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FREE Books - Monday, February 20, 2012

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Showing 126-150 of 310 posts in this discussion
Posted on Feb 20, 2012 11:34:17 AM PST
Of course I had to look some more & I found 2 good books on baseball offered free today-

Safe at Home: A Novel-minor league baseball In 1953 In the era of de-segregation.
The Greatest Show on Dirt-author worked for the Minor league team-Durham Bulls

Posted on Feb 20, 2012 11:34:53 AM PST
K. J. T says:
Mmmm, rhubarb... Rhubarb soup is one of my favourite summer dishes. Because of rhubarb's oxalic acid, which is not good for joints, it is best eaten together with some milk products, though.

In reply to an earlier post on Feb 20, 2012 11:38:17 AM PST
Grandma says:
That is easy enough. Put whipped cream or creme fraiche or yogurt on top as a garnish :) Gout or no, I'm not giving up rhubarb. Or grapefruit. Luckily my blood pressure is that of a 20 year old and being female I needn't worry much about gout.

Posted on Feb 20, 2012 11:41:52 AM PST
Joo says:
Diary of a Parallel Man by Mahershalalhashbaz by David Elham is a very good read.

In reply to an earlier post on Feb 20, 2012 11:44:18 AM PST
K. J. T says:
I prefer to have a glass of milk :)
My entire rhubarb consumption, spread evenly throughout the year, is not very high. But rhubarb is a seasonal product here, available only for a few weeks in summer, and when it's in season I eat it almost every day!

In reply to an earlier post on Feb 20, 2012 11:45:32 AM PST
Misscali says:

Oh me too. I am all about the covers. I think if publishers only knew the significance of the cover, they would spend a lot more time in designing one. With the right cover, any book will sell. I was amazed when someone recently mentioned they don't look at the cover when choosing. I was aghast!!!! LOL

In reply to an earlier post on Feb 20, 2012 11:46:15 AM PST
Grandma says:
One of the things my grandmother always canned was rhubarb sauce - like applesauce except made with rhubarb. That was SO good. I've made it once or twice myself, but I usually turn the rhubarb into either rhubarb conserve or strawberry rhubarb pie for the freezer.

In reply to an earlier post on Feb 20, 2012 11:49:09 AM PST
Misscali says:
@Addicted to Kindle

I have a grandson who is 4 and whenever I see the vast number of free children's books, I ask myself the same question. I can only tell you that I am on my second Kindle (stepped on my first) and I just don't think they can withstand the physical use of a young child. I keep hoping that they will come out with a superstrong child version and I will be the first in line.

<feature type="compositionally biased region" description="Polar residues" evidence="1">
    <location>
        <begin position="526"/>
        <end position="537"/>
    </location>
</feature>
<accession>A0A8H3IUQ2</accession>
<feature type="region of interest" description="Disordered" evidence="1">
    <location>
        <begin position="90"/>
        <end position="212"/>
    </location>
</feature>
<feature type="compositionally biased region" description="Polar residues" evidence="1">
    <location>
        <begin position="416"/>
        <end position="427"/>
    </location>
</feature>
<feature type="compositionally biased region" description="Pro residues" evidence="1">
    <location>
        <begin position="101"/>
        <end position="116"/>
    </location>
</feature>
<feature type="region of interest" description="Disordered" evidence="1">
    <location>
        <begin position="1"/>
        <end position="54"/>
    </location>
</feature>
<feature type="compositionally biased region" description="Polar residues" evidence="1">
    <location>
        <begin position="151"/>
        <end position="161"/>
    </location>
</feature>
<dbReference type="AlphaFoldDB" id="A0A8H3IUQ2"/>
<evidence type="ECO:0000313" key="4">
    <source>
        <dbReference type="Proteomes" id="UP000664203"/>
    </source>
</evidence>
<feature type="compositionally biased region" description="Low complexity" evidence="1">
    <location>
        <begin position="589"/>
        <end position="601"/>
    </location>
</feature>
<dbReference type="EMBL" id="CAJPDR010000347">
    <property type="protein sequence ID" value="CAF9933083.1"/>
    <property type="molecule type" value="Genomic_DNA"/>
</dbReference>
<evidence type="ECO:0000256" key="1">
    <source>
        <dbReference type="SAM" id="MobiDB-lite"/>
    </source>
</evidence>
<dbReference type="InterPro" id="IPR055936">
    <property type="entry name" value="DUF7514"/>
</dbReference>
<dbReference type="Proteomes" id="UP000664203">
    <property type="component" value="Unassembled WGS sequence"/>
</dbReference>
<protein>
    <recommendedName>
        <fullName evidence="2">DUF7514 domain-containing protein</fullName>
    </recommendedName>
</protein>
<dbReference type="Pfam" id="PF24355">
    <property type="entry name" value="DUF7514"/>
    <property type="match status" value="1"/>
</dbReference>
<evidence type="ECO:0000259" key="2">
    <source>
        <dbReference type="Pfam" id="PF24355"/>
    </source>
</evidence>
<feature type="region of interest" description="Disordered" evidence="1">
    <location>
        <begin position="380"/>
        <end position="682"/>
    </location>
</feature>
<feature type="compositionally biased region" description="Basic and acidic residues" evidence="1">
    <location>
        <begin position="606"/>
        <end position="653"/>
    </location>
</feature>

In reply to an earlier post on Feb 20, 2012 11:52:28 AM PST
Hey Princess Joyce. I cant wait to try this recipe. Approximatey how long should this bake for???

In reply to an earlier post on Feb 20, 2012 11:53:20 AM PST
LTC says:
bigdtc, (a belated answer) I wish we could get fresh Hatch chiles. I can get the canned when I go "to the valley" (75 miles each way) and often do. A few years ago I noticed that Hatch will ship frozen chiles but it was a very large quantity.

In reply to an earlier post on Feb 20, 2012 11:55:03 AM PST
K. J. T says:
I only have three ways of eating rhubarb: in soup, baked in oven with rolled oats and butter, and raw as a snack. I don't like the combination of strawberries and rhubarb, as the sweetness of the berries tnds to overpower the lovely tartness of rhubarb. Too much sugar also spoils the enjoyment.

In reply to an earlier post on Feb 20, 2012 12:05:18 PM PST
 nospin  says:
I commented in my review of And Still, She Wept that the cover was off-putting.
The author designed a new cover for it which is totally evocative of the story!
And Still, She Wept

Posted on Feb 20, 2012 12:14:46 PM PST
Misscali says:

I rest my case on the importance of the COVER. I ordered that book awhile back so the cover must have passed my test.

Posted on Feb 20, 2012 12:18:39 PM PST
Will you guys please stop talking about rhubarb? My poor root of rhubarb is currently buried under about a foot of snow and there is a blizzard out there, she'll not dare show her head untill early May! I have a wee bit in the freezer, though, I think I feel a custard and rhubarb pie coming my way this weekend...
Just got the 101 Offline Activities You Can Do With Your Child, worth a try:)

In reply to an earlier post on Feb 20, 2012 12:20:24 PM PST
 nospin  says:
Actually the previous cover was sort of okay but the font the title was done in did nothing for it.

This cover is perfect. She designed it and had it up three days after my review. If you read the book, you would know how perfect it is.
I was just so impressed with the artistry of it. That woman has talent both as a writer and as an artist.

In reply to an earlier post on Feb 20, 2012 12:26:57 PM PST
pjf says:
Check her name out in the Kindle store -- Hunters of the Red moon and Survivers were free a few days ago, and may still be free, and quite a few of the MZB literary trust books have been going free periodically.

In reply to an earlier post on Feb 20, 2012 12:34:00 PM PST
tweet says:
I may have to break down and go back to Harris Teeter for the rhubarb, that "crisp" looks so easy and good! Thank you!

Must. check. diet. books. <G>

Posted on Feb 20, 2012 12:34:07 PM PST
Don't know if anyone posted this one yet. I had read about it on the WomenOfMystery blog on Saturday:
A Creative Kind of Killer

In reply to an earlier post on Feb 20, 2012 12:34:08 PM PST